[Update: this article was updated on July 23rd, 2015 to include comments about Apple Music. - Editor]
In the beginning, there was iTunes. Introduced in January 2001 at Macworld Expo, iTunes was strictly a music player which could burn CDs. In October of 2001, iPod support was added so you could manage the music on your device. Then in 2003 the music store was added. Movies became a new store section in 2006, iPhones and Apple TV were managed by iTunes starting in 2007, iPads in 2010, iTunes Match in 2011, and streaming iTunes Radio in 2014.
That's just the highlights. I'm not even talking about the smaller things that have been added, like the ability to convert to other formats, Home Sharing, Genius playlists, and Cover Flow. All of the big things each rates a standalone app. It makes no sense to bolt a piece on to a piece next to a piece like Apple has been doing. For a company that holds streamlining and simplicity so very dear, the fact that this Weasley House of software continues to ship is the single most confusing thing I've ever seen come from Cupertino. And this includes the iPod Hi-Fi.
And for those playing along at home, I'm not the only one who thinks so. Dan Moren at Macworld said something similar not long after I initially posted this article railing against iTunes. Apple's response to these pleas? Adding Apple Music as Yet Another Thing What iTunes Can Do For You Because It Should Be A Floor Wax And A Dessert Topping. Because what people have desired for lo these many years is even more stuff shoehorned into their music player.
The Burrow! The Weasley's home from the Harry Potter series is what iTunes has become.
Here's what should happen: Apple needs to break apart iTunes into three main sections. Well. It needs to break them apart into any number of sections, but here's my take:
Right now we have the Mac App Store which works the way I'd like to see the iTunes store work: It's a storefront and that's where it ends. A storefront with featured items and charts and such, and a second panel showing purchases and offering the chance to download things again. And that's where it ends. This covers all the things you can buy in iTunes right now: Movies/TV, Music, and iOS Apps. Since not everyone who uses iTunes has an iOS device, perhaps there's a View option that lets you disable certain store panels.
This would be the player of old, a simple and easy to use app for music. Point it at whatever folder or folders, adding music to play is easy, and the streaming/radio options are hanging out in the sidebar (you heard me) so if you want something streaming it's no further away than any of your playlists. That's it! A straight up music player. It would have better integration with the other apps than a substitute player, but for most folks that isn't a big deal.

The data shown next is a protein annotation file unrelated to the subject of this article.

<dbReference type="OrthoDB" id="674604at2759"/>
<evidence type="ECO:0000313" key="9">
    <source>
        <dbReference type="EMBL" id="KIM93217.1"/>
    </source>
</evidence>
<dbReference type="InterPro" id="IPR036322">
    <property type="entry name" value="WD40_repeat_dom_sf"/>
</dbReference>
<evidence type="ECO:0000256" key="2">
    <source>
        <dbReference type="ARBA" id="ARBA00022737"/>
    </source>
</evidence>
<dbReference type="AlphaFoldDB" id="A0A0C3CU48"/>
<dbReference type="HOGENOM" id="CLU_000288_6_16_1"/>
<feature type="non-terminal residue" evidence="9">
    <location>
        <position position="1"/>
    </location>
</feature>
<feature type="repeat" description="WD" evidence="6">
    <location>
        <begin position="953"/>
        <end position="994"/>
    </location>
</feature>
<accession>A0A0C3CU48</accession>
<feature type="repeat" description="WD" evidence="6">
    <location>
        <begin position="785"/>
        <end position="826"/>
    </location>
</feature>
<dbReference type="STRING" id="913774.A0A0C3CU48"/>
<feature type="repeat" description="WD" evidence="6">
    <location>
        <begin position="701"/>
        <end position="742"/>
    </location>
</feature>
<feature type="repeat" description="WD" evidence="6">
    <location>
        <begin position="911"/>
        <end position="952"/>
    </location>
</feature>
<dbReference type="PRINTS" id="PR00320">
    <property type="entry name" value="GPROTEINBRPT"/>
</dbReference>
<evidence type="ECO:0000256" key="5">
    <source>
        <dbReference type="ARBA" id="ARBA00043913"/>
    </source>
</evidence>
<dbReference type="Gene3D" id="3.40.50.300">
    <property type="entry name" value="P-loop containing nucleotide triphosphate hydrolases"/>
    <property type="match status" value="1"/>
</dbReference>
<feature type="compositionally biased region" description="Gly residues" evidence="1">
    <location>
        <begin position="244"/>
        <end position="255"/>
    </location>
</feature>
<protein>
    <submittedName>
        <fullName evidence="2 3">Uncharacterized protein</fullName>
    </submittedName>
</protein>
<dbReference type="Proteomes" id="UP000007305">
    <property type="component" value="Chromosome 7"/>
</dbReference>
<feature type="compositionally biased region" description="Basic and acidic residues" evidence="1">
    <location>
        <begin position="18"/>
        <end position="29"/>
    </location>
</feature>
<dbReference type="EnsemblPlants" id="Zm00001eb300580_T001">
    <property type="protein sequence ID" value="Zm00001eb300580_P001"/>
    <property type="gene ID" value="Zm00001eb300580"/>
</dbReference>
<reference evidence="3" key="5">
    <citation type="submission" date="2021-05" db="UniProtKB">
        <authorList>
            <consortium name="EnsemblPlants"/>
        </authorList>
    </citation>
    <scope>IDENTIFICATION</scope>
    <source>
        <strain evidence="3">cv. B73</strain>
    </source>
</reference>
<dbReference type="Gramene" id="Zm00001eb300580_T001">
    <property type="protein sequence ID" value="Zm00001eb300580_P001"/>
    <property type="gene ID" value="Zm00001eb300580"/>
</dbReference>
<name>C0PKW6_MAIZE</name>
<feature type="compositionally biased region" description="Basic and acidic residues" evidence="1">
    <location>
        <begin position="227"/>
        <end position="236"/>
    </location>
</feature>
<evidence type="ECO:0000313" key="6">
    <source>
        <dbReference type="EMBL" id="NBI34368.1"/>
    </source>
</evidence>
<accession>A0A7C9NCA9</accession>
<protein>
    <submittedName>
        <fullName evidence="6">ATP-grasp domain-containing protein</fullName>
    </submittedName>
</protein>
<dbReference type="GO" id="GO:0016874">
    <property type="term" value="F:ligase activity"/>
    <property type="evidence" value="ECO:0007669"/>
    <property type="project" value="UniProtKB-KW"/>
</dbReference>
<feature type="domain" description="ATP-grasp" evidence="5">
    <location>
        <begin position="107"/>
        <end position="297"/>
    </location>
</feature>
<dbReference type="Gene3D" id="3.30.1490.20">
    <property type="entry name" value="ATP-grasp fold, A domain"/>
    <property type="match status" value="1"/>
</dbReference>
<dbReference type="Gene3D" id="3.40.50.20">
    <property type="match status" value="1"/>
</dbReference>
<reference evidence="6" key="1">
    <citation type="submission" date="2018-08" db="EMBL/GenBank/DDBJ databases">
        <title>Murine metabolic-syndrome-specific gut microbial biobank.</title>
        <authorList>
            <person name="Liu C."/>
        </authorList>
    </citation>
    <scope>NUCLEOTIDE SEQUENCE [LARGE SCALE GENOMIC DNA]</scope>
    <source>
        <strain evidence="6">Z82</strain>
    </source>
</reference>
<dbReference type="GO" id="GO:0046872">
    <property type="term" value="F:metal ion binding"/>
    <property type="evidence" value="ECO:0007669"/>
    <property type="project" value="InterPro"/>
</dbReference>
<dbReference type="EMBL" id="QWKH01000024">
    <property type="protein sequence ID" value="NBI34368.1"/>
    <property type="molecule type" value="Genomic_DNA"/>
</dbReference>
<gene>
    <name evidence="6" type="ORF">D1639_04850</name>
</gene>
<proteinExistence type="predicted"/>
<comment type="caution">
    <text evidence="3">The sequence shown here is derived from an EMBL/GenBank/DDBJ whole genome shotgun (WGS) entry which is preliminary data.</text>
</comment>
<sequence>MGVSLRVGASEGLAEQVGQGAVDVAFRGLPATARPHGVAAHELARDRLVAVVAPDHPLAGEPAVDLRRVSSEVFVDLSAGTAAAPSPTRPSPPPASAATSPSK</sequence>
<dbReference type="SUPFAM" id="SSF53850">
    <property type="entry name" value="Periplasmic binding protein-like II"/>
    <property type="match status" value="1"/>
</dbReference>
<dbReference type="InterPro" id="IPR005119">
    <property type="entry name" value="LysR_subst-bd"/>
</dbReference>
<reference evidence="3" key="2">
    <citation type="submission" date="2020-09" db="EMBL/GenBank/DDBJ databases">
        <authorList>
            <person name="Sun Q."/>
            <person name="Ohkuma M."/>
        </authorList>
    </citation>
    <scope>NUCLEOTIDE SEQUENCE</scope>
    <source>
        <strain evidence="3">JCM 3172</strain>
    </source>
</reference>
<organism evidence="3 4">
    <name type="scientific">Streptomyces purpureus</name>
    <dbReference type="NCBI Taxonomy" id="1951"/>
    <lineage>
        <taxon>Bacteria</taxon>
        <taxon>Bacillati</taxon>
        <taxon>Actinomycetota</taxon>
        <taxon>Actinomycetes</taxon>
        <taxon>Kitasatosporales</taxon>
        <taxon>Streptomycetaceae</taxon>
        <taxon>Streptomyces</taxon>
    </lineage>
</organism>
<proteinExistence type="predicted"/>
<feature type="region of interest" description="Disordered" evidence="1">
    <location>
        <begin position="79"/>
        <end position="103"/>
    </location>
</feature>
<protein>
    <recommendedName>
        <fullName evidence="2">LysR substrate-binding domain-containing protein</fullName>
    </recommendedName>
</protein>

This is how iOS handles all the different iTunes features, there's no iTunes.
Got an iPhone or an iPad or an iPod or a Watch or…whatever else Apple comes up with? Plug in your device and Manage launches, offering you backup options, configuration for syncing, and options for things like document sharing and factory restore. Simple and straightforward, as it should be.
I imagine it to be like Image Capture. You set it to launch when you plug in a particular device and you're ready to rock the backups or whatever other tasks you have when you plug your device into your Mac. Or maybe it doesn't launch automatically because sometimes you just need your Mac's USB port for charging. Not that there's anything wrong with that.
I have no doubt that other people will think this needs to be set up differently, and that's totally fine too. I think we can all agree that the current system is untenable. Given Apple's otherwise solid track record of relentlessly marching forward, clinging to iTunes like this doesn't make sense to me. Is it sentimental somehow? Don't say it's because iTunes is complicated, because we've seen entirely new products come out since iTunes had its last significant update, and both Mac OS and iOS have been significantly retooled while iTunes has languished.
Maybe this new iTunes ecosystem starts out with iTunes having buttons for each of the separate apps, and when you click on "iPhone" or "Store" the right app launches and you get switched to that, to help show people that these other apps exist and then eventually it's easy to flip back and forth. Right now if all you want to do is rip CDs to your hard drive and play that music, using iTunes for that is swatting a fly with a Buick. Sure it can be done, but it's hardly the right tool for the job.